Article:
The Lord has put many here in every generation to educate and remind us that the earth — all its natural resources and fish and beasts and birds — is not ours to use/abuse at will. It, too, is finite and must be protected for coming generations from the terrible threats we battle from earlier generations and which we presently pose — not only cataclysms of extinctions, pollutions, deforestations, erosions, forced climate changes (and tectonic plate shifts), but from bombs and the second death they bring — earth/water/air poisoning. Death is death, whether immediate or slow.
The Pope says it better in Laudato Si’, but I’ve said it in the short version, and even the link above this line is an abbreviated view of the document (we might jump in deeper on its whole Chapter 6).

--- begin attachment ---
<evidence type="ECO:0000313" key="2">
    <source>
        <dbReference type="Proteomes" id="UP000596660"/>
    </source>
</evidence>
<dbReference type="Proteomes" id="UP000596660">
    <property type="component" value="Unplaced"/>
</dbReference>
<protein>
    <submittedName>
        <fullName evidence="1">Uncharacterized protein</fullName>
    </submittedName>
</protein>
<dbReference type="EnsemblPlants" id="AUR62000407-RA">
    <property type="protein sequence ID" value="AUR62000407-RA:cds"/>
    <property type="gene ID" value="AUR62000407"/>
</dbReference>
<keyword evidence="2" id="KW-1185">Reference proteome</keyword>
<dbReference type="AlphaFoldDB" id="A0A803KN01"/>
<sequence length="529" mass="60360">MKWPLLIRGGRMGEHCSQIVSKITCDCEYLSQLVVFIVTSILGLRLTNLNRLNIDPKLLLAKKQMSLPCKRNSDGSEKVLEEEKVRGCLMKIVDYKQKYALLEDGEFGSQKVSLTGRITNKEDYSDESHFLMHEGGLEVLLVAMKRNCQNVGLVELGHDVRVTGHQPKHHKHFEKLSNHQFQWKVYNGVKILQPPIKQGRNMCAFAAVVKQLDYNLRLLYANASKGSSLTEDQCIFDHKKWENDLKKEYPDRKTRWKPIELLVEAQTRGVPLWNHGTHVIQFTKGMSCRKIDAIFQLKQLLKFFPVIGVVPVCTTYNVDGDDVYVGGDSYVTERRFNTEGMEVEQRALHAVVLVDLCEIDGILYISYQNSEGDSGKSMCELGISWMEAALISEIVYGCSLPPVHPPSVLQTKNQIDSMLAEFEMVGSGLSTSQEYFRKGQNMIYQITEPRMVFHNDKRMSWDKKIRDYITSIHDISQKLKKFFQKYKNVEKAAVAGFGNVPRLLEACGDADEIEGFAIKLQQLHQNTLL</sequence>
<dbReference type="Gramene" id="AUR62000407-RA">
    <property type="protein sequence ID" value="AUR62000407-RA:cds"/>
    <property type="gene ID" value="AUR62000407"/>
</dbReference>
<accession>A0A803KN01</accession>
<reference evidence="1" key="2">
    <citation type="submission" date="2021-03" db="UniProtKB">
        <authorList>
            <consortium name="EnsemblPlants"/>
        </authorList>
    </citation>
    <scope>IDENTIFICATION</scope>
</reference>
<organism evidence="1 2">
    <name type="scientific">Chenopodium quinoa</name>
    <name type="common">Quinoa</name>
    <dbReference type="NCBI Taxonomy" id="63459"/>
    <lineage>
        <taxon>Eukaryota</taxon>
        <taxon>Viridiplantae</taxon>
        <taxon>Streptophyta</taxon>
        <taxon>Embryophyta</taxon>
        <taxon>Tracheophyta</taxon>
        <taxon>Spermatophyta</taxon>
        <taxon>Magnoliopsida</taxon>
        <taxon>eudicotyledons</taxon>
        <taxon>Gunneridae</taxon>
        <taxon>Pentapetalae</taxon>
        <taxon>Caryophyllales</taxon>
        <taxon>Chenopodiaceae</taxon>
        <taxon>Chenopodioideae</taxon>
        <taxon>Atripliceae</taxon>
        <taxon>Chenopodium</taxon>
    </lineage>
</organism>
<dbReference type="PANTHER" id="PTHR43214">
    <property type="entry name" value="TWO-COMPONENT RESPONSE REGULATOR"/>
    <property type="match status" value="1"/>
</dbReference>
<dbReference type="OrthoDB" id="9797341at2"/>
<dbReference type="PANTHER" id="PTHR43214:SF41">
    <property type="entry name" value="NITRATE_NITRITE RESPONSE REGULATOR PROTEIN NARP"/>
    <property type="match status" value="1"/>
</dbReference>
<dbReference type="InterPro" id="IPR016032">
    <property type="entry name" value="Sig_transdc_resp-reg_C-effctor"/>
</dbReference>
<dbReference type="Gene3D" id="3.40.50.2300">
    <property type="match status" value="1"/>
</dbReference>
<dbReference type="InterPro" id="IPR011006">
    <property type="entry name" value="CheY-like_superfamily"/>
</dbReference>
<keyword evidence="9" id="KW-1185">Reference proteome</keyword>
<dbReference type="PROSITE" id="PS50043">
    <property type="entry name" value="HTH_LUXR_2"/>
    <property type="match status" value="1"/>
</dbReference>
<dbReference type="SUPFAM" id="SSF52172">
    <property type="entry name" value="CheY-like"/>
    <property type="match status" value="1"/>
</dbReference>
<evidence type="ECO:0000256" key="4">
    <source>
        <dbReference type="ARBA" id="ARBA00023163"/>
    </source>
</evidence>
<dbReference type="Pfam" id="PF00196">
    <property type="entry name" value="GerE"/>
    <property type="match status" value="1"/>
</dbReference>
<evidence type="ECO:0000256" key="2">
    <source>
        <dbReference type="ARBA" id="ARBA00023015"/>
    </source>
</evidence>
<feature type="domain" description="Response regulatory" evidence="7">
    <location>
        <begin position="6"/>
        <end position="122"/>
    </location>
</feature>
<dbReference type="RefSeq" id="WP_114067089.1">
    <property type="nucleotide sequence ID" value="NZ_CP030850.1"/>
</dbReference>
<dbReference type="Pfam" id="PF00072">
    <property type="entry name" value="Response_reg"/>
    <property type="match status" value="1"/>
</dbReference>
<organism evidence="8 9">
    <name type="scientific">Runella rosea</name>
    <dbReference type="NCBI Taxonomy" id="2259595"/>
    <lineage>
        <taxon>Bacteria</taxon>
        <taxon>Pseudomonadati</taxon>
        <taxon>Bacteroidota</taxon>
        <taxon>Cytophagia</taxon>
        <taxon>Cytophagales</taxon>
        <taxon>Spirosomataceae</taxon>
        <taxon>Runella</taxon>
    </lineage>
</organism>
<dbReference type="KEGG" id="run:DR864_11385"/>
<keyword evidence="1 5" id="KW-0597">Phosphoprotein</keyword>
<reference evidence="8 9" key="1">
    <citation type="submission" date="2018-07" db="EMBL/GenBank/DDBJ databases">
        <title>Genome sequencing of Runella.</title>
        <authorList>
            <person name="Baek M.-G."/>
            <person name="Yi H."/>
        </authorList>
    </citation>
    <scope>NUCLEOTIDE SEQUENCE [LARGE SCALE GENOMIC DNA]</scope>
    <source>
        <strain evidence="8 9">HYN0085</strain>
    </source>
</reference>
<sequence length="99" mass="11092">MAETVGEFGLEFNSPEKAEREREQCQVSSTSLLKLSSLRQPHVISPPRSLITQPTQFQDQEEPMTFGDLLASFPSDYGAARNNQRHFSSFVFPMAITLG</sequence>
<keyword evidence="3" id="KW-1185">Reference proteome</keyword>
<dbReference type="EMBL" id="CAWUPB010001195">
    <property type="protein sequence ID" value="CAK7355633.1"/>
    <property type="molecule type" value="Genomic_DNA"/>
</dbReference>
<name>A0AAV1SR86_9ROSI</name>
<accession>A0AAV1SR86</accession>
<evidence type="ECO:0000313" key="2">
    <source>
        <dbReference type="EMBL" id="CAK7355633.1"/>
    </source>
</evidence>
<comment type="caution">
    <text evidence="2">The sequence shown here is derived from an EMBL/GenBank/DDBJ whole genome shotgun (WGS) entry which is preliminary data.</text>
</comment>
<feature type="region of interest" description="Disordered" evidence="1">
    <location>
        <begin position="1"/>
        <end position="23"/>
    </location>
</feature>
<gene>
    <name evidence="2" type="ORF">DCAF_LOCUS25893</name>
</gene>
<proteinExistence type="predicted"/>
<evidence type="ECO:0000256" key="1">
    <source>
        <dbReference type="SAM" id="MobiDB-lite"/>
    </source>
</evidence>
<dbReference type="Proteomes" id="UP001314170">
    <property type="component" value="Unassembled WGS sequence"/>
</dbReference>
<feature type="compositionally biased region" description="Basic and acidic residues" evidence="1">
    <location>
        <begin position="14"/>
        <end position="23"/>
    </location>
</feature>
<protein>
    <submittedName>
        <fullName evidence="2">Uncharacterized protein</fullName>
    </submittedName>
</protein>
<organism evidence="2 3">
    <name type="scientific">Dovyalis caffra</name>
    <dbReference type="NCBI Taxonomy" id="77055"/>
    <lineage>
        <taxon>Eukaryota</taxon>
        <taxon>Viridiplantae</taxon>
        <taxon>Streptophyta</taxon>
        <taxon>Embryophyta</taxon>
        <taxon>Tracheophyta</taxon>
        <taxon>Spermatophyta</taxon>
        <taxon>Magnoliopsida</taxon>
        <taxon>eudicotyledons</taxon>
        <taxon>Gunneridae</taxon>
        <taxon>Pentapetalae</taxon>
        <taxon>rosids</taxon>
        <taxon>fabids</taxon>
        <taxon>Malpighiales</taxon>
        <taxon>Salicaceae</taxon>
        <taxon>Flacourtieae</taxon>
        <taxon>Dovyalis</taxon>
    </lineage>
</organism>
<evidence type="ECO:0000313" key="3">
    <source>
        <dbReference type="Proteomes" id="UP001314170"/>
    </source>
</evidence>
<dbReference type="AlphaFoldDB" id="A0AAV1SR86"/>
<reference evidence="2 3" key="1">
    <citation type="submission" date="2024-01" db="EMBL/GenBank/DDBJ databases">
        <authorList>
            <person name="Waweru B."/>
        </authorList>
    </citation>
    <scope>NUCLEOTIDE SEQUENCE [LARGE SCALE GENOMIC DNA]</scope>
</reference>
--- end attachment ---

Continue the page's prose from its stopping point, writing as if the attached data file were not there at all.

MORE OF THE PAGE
Not many listen to the Pope on such matters. It is easy enough to dismiss scientists, not to even mention native inhabitants who were true, respectful, responsible kin with the earth; indeed, then, it is even easier to dismiss warnings from religious figures and to suggest they stick to their own matters. Francis’ agenda (for the first time ever in papal history, he is patron saint-named for the Seraphic Father, peacemaker, and, along with our own St. Kateri, a patron saint of ecology) in this document, though, is not Francis’ own/alone. It is part of his Mater et Magistra job in this world, to awaken, advise, counsel asap in this accelerated lessening time about something dear to God, dear to us, dear to all inhabitants present and to come. In a papal document, there’s something for everyone — hence, 42,000 words — but they are universally important words. I sincerely wish KJ-U and DJT would be the next two to read some of them.